The iGuide is an FDA-approved device that is for tightening and lifting of neck tissues. It provides a less invasive technique to improve the neck and jawline with minimal incisions (unlike a traditional facelift) while at the same time shortening recovery time. By not doing wide undermining and elevation of neck skin, the swelling and bruising is much less and one’s recovery is quicker.
The iGuide allows the deeper tissue in the neck to be tightened by essentially creating a ‘neck hammock’ using a permanent suture. Through a series of needle punctures placed along the jawline, a suture is weaved back and forth from side to side to create a trampoline-like structure. This suture weave creates a low-tension support which elevates the tissues below the neck skin, a missing element from current necklifting procedures. This type of suture is not to be confused with the infamous barbed sutures (Threadlift operation) of the past.
From a neck recontouring standpoint, the iGuide has multiple potential uses. For the younger patient with a fuller neck where liposuction alone is not completely satisfactory, a suture weave can provide additional neck angle improvement. For the early signs of neck and jowl aging, a short scar facelift is great for the jowl area but may not always optimally treat the neck angle. The trampoline effect of the suture weave makes for a better neck angle result. Older patients with a turkeyneck may still require a more traditional necklift however.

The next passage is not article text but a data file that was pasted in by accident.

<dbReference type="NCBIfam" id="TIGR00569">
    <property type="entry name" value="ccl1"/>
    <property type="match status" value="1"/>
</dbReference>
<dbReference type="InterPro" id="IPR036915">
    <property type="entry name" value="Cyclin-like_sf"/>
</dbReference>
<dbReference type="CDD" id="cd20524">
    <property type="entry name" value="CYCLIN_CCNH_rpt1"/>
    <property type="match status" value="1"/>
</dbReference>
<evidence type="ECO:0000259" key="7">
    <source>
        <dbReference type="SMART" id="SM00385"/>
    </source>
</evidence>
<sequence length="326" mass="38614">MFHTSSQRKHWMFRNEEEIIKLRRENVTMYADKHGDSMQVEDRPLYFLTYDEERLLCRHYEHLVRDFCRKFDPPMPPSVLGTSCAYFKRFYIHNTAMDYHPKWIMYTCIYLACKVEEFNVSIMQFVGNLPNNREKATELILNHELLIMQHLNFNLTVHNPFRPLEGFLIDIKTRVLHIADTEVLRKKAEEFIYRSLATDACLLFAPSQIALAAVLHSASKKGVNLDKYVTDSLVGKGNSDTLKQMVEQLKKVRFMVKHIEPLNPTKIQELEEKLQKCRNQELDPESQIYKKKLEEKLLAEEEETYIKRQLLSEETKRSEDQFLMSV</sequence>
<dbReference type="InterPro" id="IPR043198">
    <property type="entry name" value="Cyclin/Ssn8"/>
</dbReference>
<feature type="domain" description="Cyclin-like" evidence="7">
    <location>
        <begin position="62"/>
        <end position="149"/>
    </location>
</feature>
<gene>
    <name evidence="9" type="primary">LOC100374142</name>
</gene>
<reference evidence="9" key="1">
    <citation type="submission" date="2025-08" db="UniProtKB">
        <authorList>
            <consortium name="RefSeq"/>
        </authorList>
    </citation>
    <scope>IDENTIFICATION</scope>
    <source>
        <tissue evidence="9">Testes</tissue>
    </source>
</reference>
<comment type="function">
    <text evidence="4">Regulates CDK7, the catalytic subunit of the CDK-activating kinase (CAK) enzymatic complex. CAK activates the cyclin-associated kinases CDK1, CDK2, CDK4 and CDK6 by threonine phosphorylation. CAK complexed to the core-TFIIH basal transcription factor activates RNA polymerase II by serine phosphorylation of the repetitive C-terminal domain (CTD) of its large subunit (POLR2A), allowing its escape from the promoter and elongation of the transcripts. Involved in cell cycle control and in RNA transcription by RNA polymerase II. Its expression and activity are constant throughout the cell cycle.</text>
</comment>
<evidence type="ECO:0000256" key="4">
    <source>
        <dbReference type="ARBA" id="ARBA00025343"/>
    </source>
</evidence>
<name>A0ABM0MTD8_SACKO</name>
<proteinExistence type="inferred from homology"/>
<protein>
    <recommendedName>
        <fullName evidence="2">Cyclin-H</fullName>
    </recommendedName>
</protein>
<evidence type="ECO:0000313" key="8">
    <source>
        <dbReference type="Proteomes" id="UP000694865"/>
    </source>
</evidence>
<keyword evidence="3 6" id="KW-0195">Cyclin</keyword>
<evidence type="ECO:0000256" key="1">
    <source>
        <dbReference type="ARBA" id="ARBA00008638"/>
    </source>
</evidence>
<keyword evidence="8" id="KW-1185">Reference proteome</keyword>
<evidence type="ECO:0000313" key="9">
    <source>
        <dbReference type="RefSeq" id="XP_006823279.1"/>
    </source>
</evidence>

The iGuide neck contouring system, in some cases, may be able to be done under local anesthesia without going to sleep. If all one’s neck needs is some liposuction and a suture weave, this would certainly be possible. Neither the tiny incisions nor the weaving of the suture requires the use of any sharp needles. But when other facial procedures are being done with it, then more than local anesthesia would be needed.
The iGuide provides a clever minimally invasive approach to redefining one’s neckline and is a great adjunct to liposuction and any form of a necklift. As its tagline states, it is ‘The Neck’s Big Thing‘.
Dr. Barry Eppley